Key Concepts in NFTs II — Fungibility and Non-fungibility
We continue our series with fungibility and non-fungibility concepts.
In our series on key NFT concepts, we started with digital ownership in the first post. We continue our series with non-fungibility concept. In order to understand what a ‘non-fungible token is’ perhaps it might make sense to look at fungible token first.
Fungibility is one of the key attributes of money. According to Wikipedia ‘fungibility is the property of a good or a commodity whose individual units are essentially interchangeable and each of whose parts is indistinguishable from another part’.
In short, if you give me 10 US dollars that you have in your pocket and I gave you the 10 dollars that I have in my wallet, we are even. Nothing changes. That 10 dollars in your pocket and my 10 dollars in my wallet are exactly the same.
There are several caveats to the paragraph above. One of these notes might be fake and that is a whole different story. Another issue is those two banknotes seem the same but they are not as each one has a unique serial number. A better example would be a gold coin certified by an expert. 10 grams of a gold bar would be exactly the same as another 10 grams of gold bar. Back to our original story:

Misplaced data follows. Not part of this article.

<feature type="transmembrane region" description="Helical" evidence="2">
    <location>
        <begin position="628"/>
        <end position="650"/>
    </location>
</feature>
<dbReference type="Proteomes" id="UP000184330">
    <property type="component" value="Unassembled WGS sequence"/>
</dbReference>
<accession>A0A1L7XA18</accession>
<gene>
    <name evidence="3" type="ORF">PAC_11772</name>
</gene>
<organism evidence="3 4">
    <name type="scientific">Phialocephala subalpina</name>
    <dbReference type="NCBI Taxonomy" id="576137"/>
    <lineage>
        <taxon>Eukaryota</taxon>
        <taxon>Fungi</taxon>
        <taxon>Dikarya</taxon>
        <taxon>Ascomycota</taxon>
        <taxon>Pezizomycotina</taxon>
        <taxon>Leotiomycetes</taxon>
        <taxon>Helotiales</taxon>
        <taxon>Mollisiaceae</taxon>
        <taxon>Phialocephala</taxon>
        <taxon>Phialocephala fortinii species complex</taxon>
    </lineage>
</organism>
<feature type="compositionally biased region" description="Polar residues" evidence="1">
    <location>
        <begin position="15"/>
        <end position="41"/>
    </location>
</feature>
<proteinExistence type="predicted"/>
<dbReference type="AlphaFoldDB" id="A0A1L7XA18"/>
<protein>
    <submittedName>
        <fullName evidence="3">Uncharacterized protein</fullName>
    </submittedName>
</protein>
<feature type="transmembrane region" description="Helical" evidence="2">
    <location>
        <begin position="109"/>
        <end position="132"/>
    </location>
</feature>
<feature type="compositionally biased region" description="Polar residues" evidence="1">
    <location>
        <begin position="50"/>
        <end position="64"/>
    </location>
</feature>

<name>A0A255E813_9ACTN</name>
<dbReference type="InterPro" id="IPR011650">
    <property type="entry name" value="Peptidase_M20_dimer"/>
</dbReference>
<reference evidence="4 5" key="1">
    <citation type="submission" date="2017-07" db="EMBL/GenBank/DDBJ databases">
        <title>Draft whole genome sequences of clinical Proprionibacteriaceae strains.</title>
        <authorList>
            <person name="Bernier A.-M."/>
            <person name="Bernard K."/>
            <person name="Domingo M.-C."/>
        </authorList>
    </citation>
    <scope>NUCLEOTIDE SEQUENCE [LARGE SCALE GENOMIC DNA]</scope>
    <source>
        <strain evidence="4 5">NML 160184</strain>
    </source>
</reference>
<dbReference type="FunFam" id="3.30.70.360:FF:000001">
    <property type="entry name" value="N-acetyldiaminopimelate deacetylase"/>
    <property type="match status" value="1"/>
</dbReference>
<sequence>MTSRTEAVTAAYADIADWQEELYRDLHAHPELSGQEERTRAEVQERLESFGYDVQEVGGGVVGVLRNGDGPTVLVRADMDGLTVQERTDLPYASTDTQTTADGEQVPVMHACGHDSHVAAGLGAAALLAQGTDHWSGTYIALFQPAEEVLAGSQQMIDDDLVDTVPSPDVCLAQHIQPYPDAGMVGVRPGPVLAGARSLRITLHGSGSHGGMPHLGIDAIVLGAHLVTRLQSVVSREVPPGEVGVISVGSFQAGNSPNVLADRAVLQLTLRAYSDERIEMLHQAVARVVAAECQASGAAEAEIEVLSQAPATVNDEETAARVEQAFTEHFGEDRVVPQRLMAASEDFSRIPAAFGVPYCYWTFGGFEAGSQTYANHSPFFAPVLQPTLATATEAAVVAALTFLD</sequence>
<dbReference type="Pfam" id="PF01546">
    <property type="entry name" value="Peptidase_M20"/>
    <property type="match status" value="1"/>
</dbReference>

In the crypto world, fungibility is key for cryptocurrencies. Each and every coin or token should be replaced with another one — this is important as that coin or token is to be freely used and exchanged between people. This is how you utilize the ‘medium of exchange’ function of money.
Non-fungibility is the polar opposite of this. It means each and every token can be unique. Thanks to emerging blockchain technology, we managed to make digital goods in limited quantity. This uniqueness brings vast opportunities — this actually enables us to replicate physical life (where each and every item is unique) in digital life. Right now what we have seen so far in NFT area is really the tip of the iceberg.
We will have a detailed look at the scarcity concept in our next post.